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Hot vibrating gases under the electron spotlight

12.12.2017

Tokyo researchers study the dynamics of hot gas molecules by combining electron microscopy and simulation

Gases have been used throughout industry. Natural gas, for example, is "cracked" in refineries to make products like acetylene. The efficiency of gaseous reactions depends on the dynamics of the molecules - their rotation, vibration, and translation (directional movement). These motions provide the kinetic energy to drive reactions. By understanding gas dynamics, we can design more efficient (and environmentally friendly) industrial systems.


Schematic illustration of dynamic behavior of gaseous molecules observed using electron microscopy.

CREDIT: c2017 TERUYASU MIZOGUCHI, INSTITUTE OF INDUSTRIAL SCIENCE, THE UNIVERSITY OF TOKYO

Gas molecules can be studied using transmission electron microscopy (TEM). Unlike optical microscopy, TEM uses a beam of electrons instead of light, and has a much higher resolution, capable of visualizing single atoms. A recent study published in Scientific Reports, reports the work of a team at The University of Tokyo's Institute of Industrial Science (IIS) collaborating with Hitachi High-Technologies Corp.. The researchers used an advanced version of TEM to study the dynamics of simple gases at high temperature.

"In TEM, the energetic electron beam can be used to perform another experiment at the same time, known as energy-loss near-edge structure [ELNES]," study first author Hirotaka Katsukura explains. "The electrons in the beam give up part of their kinetic energy as they pass through the sample. Measuring this energy loss reveals which elements are present and how they are bonded to each other."

In theory, ELNES can also measure the dynamics of gas molecules, not just their chemical bonding. However, researchers had never extracted dynamic information from ELNES before. The IIS team chose four gases - oxygen, methane, nitrogen, and carbon monoxide - whose bonding is well understood, and performed ELNES at room temperature and 1,000°C. Crucially, they also performed computer simulations of these gases, using molecular dynamics code, to theoretically predict the effects of high temperature.

Generally, when molecules are heated up, they vibrate faster and the bonds between their atoms become longer. In the IIS experiments, two gases - oxygen and methane - did indeed show dynamical changes at high temperature, with significantly faster vibration. However, nitrogen and carbon monoxide did not seem to vibrate any differently at 1000°C, despite their extra kinetic energy. Moreover, the simulated high-temperature vibration of methane matched the experiments very closely, but the vibration of hot oxygen was overestimated.

"Gas molecules in a heater can gain kinetic energy in three ways," corresponding author Teruyasu Mizoguchi says. "Namely, by bouncing into each other, by directly touching the heating element, or by indirectly absorbing heat through infrared rays. This last one is only possible for gases with polar chemical bonds, where one element pulls electrons away from the other. That applies to methane (CH4), but not oxygen, a pure element. Therefore, oxygen heated up slower than the simulations predicted."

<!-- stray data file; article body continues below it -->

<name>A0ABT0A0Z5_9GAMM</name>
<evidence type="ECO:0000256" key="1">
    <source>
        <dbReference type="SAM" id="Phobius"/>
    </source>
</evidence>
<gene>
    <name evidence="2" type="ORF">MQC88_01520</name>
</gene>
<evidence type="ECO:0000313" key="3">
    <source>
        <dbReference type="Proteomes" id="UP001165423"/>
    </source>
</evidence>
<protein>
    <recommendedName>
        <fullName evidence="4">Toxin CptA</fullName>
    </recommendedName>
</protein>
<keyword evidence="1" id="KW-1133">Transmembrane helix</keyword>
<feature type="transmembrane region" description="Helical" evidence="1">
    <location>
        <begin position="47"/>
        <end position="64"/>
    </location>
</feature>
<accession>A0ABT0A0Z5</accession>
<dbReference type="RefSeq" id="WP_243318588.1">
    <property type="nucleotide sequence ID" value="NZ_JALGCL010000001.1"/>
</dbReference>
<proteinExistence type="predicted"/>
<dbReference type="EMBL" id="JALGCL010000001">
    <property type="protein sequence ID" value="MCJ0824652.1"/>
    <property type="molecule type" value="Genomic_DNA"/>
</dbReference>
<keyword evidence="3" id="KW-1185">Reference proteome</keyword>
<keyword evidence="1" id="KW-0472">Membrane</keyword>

Meanwhile, the failure of nitrogen and carbon monoxide to undergo vibrational excitation was also a result of their bonds - however, in this case, they were simply too rigid to vibrate much faster. These findings underscore the importance of taking chemical bonding into account, even for apparently simple processes like the vibration of a two-atom molecule.

Nonetheless, the team believes that rapid developments in ELNES will soon make the method sensitive enough to detect vibrational changes even in rigid molecules. This will open the way toward an improved understanding of gas reactions at the atomic level.

The article, "Estimation of the molecular vibration of gases using electron microscopy," was published in Scientific Reports at DOI:10.1038/s41598-017-16423-0.

###

Research contact:

Professor Teruyasu Mizoguchi
Institute of Industrial Science, The University of Tokyo
4-6-1 Komaba, Meguro-ku, Tokyo 153-8505, Japan
Tel: +81-3-5452-6098 ext.57834
Fax:+81-3-5452-6319
Email: teru@iis.u-tokyo.ac.jp

Press officer contact:

Momoyo Matsuyama
Public Relations Office
Institute of Industrial Science, The University of Tokyo
4-6-1 Komaba, Meguro-ku, Tokyo 153-8505, Japan
Tel: +81-3-5452-6738
Fax: +81-3-5452-6746
Email: pro@iis.u-tokyo.ac.jp

About Institute of Industrial Science (IIS), the University of Tokyo:

Institute of Industrial Science (IIS), the University of Tokyo is one of the largest university-attached research institutes in Japan. More than 120 research laboratories, each headed by a faculty member, comprise IIS, with more than 1,000 members including approximately 300 staff and 700 students actively engaged in education and research. Our activities cover almost all the areas of engineering disciplines. Since its foundation in 1949, IIS has worked to bridge the huge gaps that exist between academic disciplines and real-world applications.

Media Contact

Teruyasu Mizoguchi
teru@iis.u-tokyo.ac.jp
81-354-526-098

https://www.iis.u-tokyo.ac.jp/ja/ 

Teruyasu Mizoguchi | EurekAlert!

Further reports about: IIS TEM bonds carbon monoxide chemical bonding electron microscopy gases kinetic energy monoxide nitrogen

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